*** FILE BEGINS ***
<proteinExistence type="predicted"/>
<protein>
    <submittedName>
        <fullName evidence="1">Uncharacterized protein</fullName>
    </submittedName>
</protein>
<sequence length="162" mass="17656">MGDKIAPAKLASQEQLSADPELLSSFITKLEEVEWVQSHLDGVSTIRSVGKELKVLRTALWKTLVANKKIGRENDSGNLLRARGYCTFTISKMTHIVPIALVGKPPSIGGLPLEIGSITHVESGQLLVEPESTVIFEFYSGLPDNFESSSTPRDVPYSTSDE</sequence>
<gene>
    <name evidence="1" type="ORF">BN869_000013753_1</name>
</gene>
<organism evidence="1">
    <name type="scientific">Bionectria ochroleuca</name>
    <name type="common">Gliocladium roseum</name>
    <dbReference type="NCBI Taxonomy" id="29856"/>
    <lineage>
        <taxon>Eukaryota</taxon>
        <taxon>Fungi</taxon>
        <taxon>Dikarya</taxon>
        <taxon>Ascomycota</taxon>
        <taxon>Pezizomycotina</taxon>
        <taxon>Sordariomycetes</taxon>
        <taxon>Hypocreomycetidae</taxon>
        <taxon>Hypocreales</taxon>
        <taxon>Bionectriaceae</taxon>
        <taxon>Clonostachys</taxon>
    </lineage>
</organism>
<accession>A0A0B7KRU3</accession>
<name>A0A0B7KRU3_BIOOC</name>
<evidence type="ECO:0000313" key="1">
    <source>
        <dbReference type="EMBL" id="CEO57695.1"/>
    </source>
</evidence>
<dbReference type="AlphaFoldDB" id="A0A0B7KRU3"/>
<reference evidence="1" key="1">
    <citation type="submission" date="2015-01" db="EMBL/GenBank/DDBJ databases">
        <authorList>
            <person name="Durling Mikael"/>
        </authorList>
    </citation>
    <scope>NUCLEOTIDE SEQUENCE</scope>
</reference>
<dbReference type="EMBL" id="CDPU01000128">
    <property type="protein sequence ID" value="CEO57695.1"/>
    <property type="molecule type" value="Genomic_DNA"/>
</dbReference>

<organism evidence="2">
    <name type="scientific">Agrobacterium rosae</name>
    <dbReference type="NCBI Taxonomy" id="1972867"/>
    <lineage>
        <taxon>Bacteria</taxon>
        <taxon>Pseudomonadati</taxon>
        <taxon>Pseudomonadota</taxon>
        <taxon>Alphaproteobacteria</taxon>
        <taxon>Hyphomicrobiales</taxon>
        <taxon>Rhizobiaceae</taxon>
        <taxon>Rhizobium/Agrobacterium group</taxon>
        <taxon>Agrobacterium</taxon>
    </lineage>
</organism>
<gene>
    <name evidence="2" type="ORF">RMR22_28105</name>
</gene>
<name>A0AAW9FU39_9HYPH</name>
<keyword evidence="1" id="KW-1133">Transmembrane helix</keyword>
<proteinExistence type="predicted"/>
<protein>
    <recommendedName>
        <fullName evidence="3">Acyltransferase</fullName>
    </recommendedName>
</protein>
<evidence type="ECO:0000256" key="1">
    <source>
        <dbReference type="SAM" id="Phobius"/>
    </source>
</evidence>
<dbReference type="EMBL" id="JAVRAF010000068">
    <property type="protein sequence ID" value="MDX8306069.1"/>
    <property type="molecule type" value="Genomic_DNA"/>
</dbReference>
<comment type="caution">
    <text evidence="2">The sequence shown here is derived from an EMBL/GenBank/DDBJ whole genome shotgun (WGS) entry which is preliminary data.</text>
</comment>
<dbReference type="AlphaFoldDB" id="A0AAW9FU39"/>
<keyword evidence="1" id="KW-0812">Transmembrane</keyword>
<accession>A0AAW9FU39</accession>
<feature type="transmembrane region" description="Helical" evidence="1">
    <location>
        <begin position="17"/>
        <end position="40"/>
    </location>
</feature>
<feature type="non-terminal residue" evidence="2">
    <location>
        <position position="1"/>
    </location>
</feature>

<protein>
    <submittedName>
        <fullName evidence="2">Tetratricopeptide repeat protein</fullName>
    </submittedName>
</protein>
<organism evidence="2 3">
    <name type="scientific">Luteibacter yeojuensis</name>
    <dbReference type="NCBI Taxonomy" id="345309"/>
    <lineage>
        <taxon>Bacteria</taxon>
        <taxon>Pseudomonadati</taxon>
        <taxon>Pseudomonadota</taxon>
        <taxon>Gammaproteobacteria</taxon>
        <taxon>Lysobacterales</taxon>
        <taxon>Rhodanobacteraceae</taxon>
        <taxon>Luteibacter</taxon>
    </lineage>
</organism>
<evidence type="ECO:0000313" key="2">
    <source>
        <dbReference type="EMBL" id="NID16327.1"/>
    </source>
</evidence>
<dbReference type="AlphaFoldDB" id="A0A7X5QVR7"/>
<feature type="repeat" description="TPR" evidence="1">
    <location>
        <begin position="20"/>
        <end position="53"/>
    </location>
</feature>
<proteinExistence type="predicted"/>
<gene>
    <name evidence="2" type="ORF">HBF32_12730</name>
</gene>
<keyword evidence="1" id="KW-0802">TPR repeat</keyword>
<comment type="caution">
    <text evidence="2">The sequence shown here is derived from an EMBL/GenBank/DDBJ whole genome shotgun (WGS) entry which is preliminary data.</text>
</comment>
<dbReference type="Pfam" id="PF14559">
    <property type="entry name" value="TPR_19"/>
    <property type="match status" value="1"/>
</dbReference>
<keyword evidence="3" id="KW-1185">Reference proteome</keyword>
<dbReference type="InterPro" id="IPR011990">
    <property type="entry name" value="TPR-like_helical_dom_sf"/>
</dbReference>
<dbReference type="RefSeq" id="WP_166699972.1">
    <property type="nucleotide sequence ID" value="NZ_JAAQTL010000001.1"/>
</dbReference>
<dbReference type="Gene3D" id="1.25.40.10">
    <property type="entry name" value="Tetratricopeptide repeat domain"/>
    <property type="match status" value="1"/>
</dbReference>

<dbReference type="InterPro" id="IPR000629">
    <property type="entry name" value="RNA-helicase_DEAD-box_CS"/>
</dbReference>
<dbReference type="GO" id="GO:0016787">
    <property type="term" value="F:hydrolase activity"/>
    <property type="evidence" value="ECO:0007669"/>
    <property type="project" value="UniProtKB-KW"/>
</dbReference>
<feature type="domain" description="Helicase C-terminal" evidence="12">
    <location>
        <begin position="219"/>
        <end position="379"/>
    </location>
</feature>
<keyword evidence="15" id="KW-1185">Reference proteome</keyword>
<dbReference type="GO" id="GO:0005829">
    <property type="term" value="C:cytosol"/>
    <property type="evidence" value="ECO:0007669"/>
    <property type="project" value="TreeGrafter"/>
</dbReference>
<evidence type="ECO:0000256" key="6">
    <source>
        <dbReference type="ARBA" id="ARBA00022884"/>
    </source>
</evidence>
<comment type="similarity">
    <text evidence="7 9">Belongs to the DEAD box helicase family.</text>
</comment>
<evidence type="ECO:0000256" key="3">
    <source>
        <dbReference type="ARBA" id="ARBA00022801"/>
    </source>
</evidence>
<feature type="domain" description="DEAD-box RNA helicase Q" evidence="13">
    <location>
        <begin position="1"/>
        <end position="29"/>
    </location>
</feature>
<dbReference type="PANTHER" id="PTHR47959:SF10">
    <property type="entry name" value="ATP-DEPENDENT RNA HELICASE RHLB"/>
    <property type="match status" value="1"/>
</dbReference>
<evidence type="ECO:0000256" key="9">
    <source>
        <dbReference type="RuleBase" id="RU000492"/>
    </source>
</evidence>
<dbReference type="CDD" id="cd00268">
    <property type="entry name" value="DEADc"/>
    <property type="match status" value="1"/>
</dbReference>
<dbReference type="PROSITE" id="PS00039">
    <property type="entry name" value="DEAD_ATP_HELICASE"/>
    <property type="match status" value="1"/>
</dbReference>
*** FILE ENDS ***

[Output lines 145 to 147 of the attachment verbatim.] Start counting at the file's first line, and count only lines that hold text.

<dbReference type="RefSeq" id="WP_166699972.1">
    <property type="nucleotide sequence ID" value="NZ_JAAQTL010000001.1"/>
</dbReference>